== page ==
Test on Windows OS
Test websites on multiple versions of Real Windows OS. No Emulators or Simulators, only Real Devices.
Check website compatibility with the latest & older Windows versions.
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Windows Versions we support
Just played around with BrowserStack: Quite cool, instant access to a browser in a VM with dev tools.
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React Router tests are green on Safari, @googlechrome, @firefox, IE 10-11, and Mobile Safari thanks 2 @browserstack!
Frequently Asked Questions
Microsoft had said that 1.5 billion users run the Windows OS across multiple versions worldwide. In fact,
Windows 7 seems to be running on about 100 million machines, even though Microsoft has ended support for the OS.
To say Windows is a popular OS is one of the great understatements of the 21st century. It is the undisputed global leader in OS market coverage. You can assume that most people who use a PC using Windows.
Therefore, any website that wants to get to the widest possible audience needs to be exceptionally compatible with multiple versions of the Windows OS. Such compatibility is only possible if the site is extensively tested on real Windows devices that are running the OS.
Quick Note: While there are technical differences between the two, the terms “emulator” and “simulator” are often used interchangeably in popular QA parlance.
A Windows emulator is a software product that can run on any other OS but still allows testers to access the features and layout of the Windows OS. Basically, testers can check how their websites will appear and work on Windows, even though your workstation may originally run on some other OS like macOS or Linux.
Millions of users across the world use Windows-based devices to access and browse websites. Therefore, websites must be configured to run perfectly on multiple devices running multiple Windows versions. Ensuring such OS compatibility is only possible through comprehensive website testing on different Windows versions.
Don’t forget that Windows users access websites through devices with different screen sizes, hardware specifications, and resolutions. Therefore, you have to check site responsiveness across device types – usually numbering in the hundreds (at the very least).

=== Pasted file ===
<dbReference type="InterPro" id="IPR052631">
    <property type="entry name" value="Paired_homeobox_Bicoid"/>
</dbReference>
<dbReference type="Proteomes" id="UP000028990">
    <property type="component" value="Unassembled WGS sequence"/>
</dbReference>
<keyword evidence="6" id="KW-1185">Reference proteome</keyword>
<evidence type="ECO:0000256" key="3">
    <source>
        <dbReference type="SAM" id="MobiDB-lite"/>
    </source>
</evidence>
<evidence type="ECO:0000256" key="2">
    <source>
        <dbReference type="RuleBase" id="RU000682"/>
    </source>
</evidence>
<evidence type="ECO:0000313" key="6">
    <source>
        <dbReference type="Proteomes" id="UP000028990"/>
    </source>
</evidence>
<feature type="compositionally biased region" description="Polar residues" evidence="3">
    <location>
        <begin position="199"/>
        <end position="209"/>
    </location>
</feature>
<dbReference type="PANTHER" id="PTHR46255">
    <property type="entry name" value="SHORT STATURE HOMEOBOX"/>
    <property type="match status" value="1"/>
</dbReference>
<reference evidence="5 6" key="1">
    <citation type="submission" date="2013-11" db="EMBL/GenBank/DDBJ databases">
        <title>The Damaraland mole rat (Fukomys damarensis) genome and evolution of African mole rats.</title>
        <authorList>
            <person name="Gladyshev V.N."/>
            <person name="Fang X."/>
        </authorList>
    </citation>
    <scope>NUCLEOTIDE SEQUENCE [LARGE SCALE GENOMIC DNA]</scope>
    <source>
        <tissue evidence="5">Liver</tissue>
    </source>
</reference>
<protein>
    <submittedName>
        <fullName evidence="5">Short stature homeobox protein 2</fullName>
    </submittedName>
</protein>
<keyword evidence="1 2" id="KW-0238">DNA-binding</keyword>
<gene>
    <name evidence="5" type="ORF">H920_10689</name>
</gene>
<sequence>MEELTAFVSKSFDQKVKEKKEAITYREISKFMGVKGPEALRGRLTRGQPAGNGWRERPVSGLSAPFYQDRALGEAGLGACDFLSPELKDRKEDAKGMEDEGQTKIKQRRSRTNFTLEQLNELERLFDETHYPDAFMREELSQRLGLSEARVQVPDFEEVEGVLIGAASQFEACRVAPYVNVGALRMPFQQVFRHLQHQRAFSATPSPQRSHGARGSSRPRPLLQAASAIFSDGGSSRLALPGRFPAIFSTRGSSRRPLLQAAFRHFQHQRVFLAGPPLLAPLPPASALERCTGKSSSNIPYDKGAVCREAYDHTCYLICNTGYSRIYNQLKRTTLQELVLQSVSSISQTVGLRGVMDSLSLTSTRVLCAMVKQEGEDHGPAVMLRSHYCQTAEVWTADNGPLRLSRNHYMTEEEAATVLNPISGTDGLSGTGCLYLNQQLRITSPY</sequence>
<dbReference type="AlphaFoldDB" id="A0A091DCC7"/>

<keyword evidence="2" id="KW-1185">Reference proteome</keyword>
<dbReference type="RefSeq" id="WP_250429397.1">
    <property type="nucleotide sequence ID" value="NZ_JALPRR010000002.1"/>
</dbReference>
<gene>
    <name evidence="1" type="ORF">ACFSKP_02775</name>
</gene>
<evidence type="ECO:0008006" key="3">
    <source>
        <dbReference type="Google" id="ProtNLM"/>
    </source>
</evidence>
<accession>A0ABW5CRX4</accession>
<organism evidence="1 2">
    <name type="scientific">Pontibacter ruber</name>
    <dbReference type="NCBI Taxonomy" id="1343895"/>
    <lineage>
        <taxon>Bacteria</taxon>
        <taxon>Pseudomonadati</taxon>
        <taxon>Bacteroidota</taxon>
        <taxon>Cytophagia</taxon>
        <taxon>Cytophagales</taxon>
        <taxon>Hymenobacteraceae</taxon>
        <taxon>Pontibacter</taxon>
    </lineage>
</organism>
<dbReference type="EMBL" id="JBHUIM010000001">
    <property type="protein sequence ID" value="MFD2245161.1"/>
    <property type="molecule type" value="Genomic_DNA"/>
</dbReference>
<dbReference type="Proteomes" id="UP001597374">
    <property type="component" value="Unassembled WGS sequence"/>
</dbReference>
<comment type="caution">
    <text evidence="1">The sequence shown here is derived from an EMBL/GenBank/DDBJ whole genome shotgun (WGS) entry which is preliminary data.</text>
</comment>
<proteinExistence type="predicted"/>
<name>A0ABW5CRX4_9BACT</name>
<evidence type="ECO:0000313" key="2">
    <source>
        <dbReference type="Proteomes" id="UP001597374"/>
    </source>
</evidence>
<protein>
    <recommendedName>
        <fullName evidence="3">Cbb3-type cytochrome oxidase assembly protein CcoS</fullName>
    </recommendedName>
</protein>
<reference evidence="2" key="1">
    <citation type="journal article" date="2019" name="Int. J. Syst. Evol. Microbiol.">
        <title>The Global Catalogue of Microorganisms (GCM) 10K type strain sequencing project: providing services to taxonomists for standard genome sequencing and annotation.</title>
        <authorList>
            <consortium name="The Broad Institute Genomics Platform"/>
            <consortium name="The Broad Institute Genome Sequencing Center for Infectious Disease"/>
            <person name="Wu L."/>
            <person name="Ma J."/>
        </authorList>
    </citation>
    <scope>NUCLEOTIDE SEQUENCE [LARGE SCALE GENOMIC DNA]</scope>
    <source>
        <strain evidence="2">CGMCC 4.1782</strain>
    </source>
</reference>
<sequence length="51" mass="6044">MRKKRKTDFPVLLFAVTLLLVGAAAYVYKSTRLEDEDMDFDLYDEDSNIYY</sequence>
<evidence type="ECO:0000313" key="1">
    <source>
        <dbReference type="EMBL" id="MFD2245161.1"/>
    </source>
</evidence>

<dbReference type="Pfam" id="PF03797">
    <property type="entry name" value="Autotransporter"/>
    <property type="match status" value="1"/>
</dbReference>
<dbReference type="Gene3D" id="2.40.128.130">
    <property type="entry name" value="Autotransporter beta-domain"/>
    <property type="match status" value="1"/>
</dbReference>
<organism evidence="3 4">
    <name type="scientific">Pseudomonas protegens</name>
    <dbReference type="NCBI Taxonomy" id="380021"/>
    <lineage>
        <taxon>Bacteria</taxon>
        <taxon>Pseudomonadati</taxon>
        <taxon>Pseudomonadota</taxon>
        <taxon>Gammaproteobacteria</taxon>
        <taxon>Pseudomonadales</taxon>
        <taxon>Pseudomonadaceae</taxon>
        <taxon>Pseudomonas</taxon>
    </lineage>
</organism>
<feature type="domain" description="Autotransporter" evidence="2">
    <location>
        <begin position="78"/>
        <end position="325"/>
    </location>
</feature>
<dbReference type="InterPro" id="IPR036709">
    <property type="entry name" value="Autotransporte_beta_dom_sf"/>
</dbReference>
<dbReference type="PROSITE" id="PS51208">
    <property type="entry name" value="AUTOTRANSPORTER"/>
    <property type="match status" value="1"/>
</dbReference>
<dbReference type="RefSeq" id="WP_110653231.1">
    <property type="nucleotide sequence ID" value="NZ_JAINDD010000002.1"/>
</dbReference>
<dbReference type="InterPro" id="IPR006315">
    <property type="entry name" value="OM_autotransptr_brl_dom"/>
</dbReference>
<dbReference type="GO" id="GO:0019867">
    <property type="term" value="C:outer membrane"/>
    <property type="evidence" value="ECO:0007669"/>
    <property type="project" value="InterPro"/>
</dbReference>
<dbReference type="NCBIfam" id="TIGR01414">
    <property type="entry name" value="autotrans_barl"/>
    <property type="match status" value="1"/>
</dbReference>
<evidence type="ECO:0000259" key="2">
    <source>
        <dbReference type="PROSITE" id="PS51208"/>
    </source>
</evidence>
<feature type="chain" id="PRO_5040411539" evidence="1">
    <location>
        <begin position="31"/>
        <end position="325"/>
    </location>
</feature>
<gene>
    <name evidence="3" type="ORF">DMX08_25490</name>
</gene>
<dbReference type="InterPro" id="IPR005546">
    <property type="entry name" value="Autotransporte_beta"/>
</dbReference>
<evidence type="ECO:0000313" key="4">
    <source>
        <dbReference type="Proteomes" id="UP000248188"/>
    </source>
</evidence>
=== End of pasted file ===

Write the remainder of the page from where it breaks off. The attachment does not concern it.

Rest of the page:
The simplest way to test your websites on Windows is to follow the steps below:
- Sign up for a FREE BrowserStack account.
- Log in to Live.
- Choose from 3000+ real browsers & devices. Select the device-browser-Windows OS version you’d like to run tests on.
- Try out and verify every feature of your site on a real device running the browser and OS version you chose. You’ll be running these tests from the perspective of an end-user with the same hardware-software combination.
- Run accessibility tests, cross browser compatibility tests, speed tests, exploratory tests, and much more.
- Check how the site works in throttled internet conditions, or across different locations, national and global.
- Once you complete your tests on a single device, repeat them on others by switching to another browser and device running on Windows. You can also switch between Windows versions.
- Keep repeating tests until you’ve achieved the necessary device and OS coverage.
In a word, no. Emulators, even the best ones, cannot fully mimic the target OS. For example, even the Microsoft Emulator for Windows 10 Mobile does not allow for testing of the following:
- Vibration controller
- Brightness level as the emulator’s brightness is always high.
- Videos with a resolution higher than VGA resolution (640 x 480). They cannot be displayed reliably, especially on emulator images with 512MB of memory.
And that’s the case of an emulator released by the manufacturer of Windows. Other emulators may actually prevent you from testing major features. You may not be able to change device location, throttle the network connection, or check site compatibility with screen readers.
Modern websites are expected to cater to users of all locations, access levels, and physical/cognitive abilities. It is not possible to run adequately comprehensive tests with emulators, which means that your websites will probably have one or more glaring bugs when released to prod.
Additionally, emulators for every major Windows version may not always be available, at least not reliable ones. Often, a dependable emulator takes a while to build and release after the release of each new Windows OS. If you’re waiting for a high-grade emulator to become available before proceeding with QA activities, you’ll miss out on the competitive value of quick, robust product releases.
As mentioned above, a Windows emulator or simulator simply is not reliable enough to test for final software releases. Whatever the nature of the software and the team building it, real device, browser, and OS testing are non-negotiable.
BrowserStack facilitates exactly this. You get 3000+ browsers and devices on the cloud, available 24/7 for testing. With multiple Windows versions installed on different devices (desktop & mobile), you get the ideal test environment to evaluate software performance.
What’s more, you don’t have to bother with purchasing devices and OS versions or installing and configuring them for test readiness. You just have to purchase a BrowserStack subscription, not invest heavily in setting up, updating, and maintaining on-premise device labs.
Naturally, QA teams all over the world prefer BrowserStack over Windows simulators or emulators for testing.